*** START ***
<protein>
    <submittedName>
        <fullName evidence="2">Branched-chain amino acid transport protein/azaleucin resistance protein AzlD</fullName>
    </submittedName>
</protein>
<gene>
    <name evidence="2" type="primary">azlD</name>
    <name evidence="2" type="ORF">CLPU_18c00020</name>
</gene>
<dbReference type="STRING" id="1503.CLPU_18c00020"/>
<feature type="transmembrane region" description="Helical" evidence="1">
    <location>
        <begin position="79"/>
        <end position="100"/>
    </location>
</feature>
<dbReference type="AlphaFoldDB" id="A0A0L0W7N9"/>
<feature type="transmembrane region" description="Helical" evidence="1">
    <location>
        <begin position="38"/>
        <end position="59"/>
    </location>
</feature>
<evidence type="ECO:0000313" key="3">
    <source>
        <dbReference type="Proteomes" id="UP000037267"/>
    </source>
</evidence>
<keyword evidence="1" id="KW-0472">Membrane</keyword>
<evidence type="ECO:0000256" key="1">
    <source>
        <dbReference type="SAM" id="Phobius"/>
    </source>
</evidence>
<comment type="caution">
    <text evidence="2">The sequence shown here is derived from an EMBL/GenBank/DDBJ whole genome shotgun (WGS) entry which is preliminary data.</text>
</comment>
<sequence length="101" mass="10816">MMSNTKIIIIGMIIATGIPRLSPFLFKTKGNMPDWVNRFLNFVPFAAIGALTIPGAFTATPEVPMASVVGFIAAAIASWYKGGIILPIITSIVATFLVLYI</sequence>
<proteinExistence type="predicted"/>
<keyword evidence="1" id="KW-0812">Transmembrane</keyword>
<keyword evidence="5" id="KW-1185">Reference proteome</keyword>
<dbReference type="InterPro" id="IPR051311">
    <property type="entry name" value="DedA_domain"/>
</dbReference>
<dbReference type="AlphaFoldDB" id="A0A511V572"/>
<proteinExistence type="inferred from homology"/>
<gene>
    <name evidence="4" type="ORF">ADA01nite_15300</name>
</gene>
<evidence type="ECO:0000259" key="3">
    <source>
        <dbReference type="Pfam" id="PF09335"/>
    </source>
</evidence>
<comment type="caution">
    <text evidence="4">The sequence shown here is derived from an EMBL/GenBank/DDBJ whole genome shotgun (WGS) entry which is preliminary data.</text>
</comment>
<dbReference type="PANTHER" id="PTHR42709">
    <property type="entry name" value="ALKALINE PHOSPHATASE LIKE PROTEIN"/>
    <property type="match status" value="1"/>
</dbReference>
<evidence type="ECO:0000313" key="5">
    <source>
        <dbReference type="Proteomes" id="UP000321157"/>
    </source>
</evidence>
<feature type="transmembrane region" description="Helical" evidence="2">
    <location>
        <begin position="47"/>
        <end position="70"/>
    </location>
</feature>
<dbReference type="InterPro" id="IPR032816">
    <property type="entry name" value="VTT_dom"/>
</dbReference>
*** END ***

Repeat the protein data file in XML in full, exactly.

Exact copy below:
<protein>
    <submittedName>
        <fullName evidence="2">Branched-chain amino acid transport protein/azaleucin resistance protein AzlD</fullName>
    </submittedName>
</protein>
<gene>
    <name evidence="2" type="primary">azlD</name>
    <name evidence="2" type="ORF">CLPU_18c00020</name>
</gene>
<dbReference type="STRING" id="1503.CLPU_18c00020"/>
<feature type="transmembrane region" description="Helical" evidence="1">
    <location>
        <begin position="79"/>
        <end position="100"/>
    </location>
</feature>
<dbReference type="AlphaFoldDB" id="A0A0L0W7N9"/>
<feature type="transmembrane region" description="Helical" evidence="1">
    <location>
        <begin position="38"/>
        <end position="59"/>
    </location>
</feature>
<evidence type="ECO:0000313" key="3">
    <source>
        <dbReference type="Proteomes" id="UP000037267"/>
    </source>
</evidence>
<keyword evidence="1" id="KW-0472">Membrane</keyword>
<evidence type="ECO:0000256" key="1">
    <source>
        <dbReference type="SAM" id="Phobius"/>
    </source>
</evidence>
<comment type="caution">
    <text evidence="2">The sequence shown here is derived from an EMBL/GenBank/DDBJ whole genome shotgun (WGS) entry which is preliminary data.</text>
</comment>
<sequence length="101" mass="10816">MMSNTKIIIIGMIIATGIPRLSPFLFKTKGNMPDWVNRFLNFVPFAAIGALTIPGAFTATPEVPMASVVGFIAAAIASWYKGGIILPIITSIVATFLVLYI</sequence>
<proteinExistence type="predicted"/>
<keyword evidence="1" id="KW-0812">Transmembrane</keyword>
<keyword evidence="5" id="KW-1185">Reference proteome</keyword>
<dbReference type="InterPro" id="IPR051311">
    <property type="entry name" value="DedA_domain"/>
</dbReference>
<dbReference type="AlphaFoldDB" id="A0A511V572"/>
<proteinExistence type="inferred from homology"/>
<gene>
    <name evidence="4" type="ORF">ADA01nite_15300</name>
</gene>
<evidence type="ECO:0000259" key="3">
    <source>
        <dbReference type="Pfam" id="PF09335"/>
    </source>
</evidence>
<comment type="caution">
    <text evidence="4">The sequence shown here is derived from an EMBL/GenBank/DDBJ whole genome shotgun (WGS) entry which is preliminary data.</text>
</comment>
<dbReference type="PANTHER" id="PTHR42709">
    <property type="entry name" value="ALKALINE PHOSPHATASE LIKE PROTEIN"/>
    <property type="match status" value="1"/>
</dbReference>
<evidence type="ECO:0000313" key="5">
    <source>
        <dbReference type="Proteomes" id="UP000321157"/>
    </source>
</evidence>
<feature type="transmembrane region" description="Helical" evidence="2">
    <location>
        <begin position="47"/>
        <end position="70"/>
    </location>
</feature>
<dbReference type="InterPro" id="IPR032816">
    <property type="entry name" value="VTT_dom"/>
</dbReference>